Photo: Getty
  /  12.07.2021

Fully Charged is the type of photographer who never takes no for an answer when it comes to shooting shows, and that attitude has led him to working with artists like Lil Keed, and YSL artist Karlae. Fully Charged told REVOLT, “I’m with [Karlae] on a day-to-day basis as well and I know she deals with stage fright and be nervous. She doesn’t hit the stage a lot, and when she does I’m proud of her.”

In this installment of “Tour Tales,” the Baltimore-bred photographer discusses helping Lil Keed improve his live show, how Young Thug helps Karlae with her sets, and the on-stage chemistry of the Migos. Read below! 

What was the first major show you shot live?

It was when I shot Toni Braxton at The Lyric Opera House in Baltimore, Maryland. I brought the camera in — even though I wasn’t supposed to — filmed, recorded and got backstage. I kept my cool and got backstage. I went upstairs to get the best view, pulled my camera out and started recording. That was about six years ago, it’s still one of the most popular videos on my YouTube channel. I also shot Future around 2011-2012. I remember that performance was lit. You couldn’t hear Future because the crowd was so loud. He brings that energy. 

You’ve also shot artists performing in nightclubs. What was the wildest performance?

The wildest one had to be Shy Glizzy when he performed at Paparazzi Nightclub on New Year’s Day in 2017. I know when shit about to happen; when they’re about to pull up; when it’s about to get really crazy. I pulled out my camera and five minutes later the Glizzy Gang pulled up. I’m cool with the club promoters in Baltimore, and one hit me like, “Yo, we got Shy Glizzy. I need you to record all of this shit.” Artists come with their entourage and there be so many of them niggas, and there wasn’t a tussle but there was a moment when his whole team wanted to bum-rush the door and the club. It was crazy. They were yelling. “No cameras, cut the cameras.” I didn’t turn off my camera, I just turned off the lights. In those situations, it does get scary and hectic. Safety is first in what I do because I know at any given moment, shit can pop off.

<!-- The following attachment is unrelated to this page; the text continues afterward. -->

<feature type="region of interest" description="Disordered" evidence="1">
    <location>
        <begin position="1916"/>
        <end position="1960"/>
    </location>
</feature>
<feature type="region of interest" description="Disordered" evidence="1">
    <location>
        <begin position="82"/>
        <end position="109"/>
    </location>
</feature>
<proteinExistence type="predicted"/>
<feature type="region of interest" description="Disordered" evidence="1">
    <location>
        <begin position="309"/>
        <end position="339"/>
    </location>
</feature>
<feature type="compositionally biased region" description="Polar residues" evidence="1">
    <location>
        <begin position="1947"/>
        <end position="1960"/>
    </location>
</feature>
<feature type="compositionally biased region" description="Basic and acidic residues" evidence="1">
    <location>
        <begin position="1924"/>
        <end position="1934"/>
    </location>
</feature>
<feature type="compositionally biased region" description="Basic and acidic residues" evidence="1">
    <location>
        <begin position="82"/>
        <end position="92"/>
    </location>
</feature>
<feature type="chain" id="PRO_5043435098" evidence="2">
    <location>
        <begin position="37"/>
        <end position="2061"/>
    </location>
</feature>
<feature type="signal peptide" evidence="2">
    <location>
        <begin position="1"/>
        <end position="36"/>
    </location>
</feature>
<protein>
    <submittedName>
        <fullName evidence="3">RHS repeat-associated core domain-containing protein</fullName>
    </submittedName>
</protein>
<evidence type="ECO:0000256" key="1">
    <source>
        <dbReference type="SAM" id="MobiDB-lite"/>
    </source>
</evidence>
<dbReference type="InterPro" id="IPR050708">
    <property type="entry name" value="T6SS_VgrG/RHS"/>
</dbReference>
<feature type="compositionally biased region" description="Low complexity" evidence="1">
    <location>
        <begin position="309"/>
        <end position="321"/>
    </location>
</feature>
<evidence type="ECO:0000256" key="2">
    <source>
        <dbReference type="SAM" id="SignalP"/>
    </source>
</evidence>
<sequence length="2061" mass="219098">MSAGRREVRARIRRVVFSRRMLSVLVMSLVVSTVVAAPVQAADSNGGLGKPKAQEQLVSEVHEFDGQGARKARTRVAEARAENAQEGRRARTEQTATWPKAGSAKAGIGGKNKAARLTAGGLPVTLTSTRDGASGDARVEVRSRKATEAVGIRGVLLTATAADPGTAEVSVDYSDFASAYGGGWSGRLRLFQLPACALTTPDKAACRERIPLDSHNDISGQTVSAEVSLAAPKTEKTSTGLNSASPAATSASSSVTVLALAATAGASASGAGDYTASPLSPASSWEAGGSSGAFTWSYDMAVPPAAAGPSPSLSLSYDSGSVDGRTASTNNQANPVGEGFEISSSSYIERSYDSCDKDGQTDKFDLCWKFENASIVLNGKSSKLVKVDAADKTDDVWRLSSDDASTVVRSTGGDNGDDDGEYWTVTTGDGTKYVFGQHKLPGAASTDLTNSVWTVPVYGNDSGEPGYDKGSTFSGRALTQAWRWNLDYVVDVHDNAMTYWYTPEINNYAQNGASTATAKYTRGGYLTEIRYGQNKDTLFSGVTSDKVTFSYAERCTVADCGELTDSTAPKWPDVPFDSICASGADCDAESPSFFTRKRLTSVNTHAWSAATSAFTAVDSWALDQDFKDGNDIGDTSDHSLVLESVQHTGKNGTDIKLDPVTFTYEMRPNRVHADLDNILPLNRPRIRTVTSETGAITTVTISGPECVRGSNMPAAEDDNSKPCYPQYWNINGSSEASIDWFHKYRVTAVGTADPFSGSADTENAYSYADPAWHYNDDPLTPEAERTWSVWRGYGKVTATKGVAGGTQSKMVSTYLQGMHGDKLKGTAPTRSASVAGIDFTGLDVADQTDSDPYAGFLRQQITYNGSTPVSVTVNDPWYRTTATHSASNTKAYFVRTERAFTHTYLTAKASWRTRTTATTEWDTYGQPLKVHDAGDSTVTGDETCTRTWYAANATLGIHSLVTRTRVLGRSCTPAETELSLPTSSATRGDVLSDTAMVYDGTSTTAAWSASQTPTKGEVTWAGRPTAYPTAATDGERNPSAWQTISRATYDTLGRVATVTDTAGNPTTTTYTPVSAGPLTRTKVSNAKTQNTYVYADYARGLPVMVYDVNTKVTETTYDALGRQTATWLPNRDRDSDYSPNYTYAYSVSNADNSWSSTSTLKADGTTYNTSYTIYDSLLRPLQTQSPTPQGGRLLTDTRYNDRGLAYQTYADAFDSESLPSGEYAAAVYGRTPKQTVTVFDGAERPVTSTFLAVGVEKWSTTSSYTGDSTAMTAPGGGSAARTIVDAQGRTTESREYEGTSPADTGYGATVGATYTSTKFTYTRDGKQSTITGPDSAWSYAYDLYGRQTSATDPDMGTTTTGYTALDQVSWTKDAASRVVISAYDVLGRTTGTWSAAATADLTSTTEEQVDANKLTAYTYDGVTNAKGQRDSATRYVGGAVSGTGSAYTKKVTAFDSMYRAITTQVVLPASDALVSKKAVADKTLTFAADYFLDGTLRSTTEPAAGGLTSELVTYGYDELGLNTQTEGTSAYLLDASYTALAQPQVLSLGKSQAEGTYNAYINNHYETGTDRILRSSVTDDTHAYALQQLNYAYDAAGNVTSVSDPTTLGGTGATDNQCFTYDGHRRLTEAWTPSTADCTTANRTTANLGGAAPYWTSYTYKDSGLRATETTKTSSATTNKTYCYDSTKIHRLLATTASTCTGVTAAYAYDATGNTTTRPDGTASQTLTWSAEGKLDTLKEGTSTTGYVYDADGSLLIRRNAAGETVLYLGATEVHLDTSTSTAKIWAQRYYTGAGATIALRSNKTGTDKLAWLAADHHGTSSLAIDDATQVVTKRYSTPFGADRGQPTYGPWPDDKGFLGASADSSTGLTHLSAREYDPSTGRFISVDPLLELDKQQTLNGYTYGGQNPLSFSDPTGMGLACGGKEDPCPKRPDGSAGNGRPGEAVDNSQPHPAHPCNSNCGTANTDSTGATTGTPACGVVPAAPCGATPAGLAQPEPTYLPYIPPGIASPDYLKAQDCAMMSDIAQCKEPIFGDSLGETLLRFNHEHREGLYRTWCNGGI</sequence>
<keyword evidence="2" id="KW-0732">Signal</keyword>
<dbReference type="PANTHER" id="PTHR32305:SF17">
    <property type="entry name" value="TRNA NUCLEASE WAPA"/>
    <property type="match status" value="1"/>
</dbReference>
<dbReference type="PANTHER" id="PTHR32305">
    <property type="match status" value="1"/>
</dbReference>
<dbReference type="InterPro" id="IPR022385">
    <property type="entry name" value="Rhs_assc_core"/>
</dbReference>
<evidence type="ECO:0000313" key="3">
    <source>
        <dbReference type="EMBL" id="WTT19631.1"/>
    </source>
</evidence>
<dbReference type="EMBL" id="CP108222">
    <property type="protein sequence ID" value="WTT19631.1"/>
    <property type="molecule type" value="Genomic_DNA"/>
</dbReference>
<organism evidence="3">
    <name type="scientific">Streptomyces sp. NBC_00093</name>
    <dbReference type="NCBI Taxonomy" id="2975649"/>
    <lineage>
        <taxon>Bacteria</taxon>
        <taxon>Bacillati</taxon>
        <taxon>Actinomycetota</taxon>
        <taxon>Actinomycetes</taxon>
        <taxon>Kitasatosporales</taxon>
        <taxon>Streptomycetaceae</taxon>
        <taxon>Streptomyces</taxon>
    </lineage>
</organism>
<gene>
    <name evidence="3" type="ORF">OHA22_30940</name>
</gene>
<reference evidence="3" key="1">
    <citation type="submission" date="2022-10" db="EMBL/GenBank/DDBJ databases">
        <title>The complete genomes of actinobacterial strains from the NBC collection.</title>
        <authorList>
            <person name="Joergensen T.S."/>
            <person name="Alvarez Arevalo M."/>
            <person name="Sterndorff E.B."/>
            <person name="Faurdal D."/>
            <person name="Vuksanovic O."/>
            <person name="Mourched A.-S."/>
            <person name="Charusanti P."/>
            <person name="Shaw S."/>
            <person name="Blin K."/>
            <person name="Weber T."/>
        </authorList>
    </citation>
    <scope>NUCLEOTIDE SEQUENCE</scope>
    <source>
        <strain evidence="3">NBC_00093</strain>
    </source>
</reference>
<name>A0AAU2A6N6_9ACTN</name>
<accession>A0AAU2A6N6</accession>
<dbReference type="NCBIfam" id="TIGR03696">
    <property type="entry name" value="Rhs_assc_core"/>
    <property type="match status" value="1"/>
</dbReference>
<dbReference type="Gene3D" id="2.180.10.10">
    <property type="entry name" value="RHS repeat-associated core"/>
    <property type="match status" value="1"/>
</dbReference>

What were those early Migos performances at Coppin State University like before they hit fame?

I snuck into that. I don’t take no for an answer. I’m done asking the people who are throwing it, “Can I come shoot?” I was trying to get in, but they were acting crazy. So, I was just wandering around the building and going through the back. Where the lighting and sound for the show was running from was behind this back door, so I opened it, went through, and sat around until they went on stage. The crowed loved Migos. They even stayed after their show to talk to the students. It was a great experience. They backed each other up. If Takeoff is doing something else and forgetting his words or Offset is doing something else, they still come together and you’d never know something happened. The setlist had “Go To The Moon,” “Hannah Montana” and a lot of their early hits. They had great crowd control.

How did you connect with Lil Keed?

I’ve been locked in with Keed since 2018 when I moved to Atlanta. I met Keed on my birthday November 12, 2018. His stylist Zoe [Dupree] is one of my good friends. I think it was a couple of months after he got signed to YSL, Zoe told me, “My artist needs a photographer.” Keed didn’t have a photographer or was thinking about a photographer.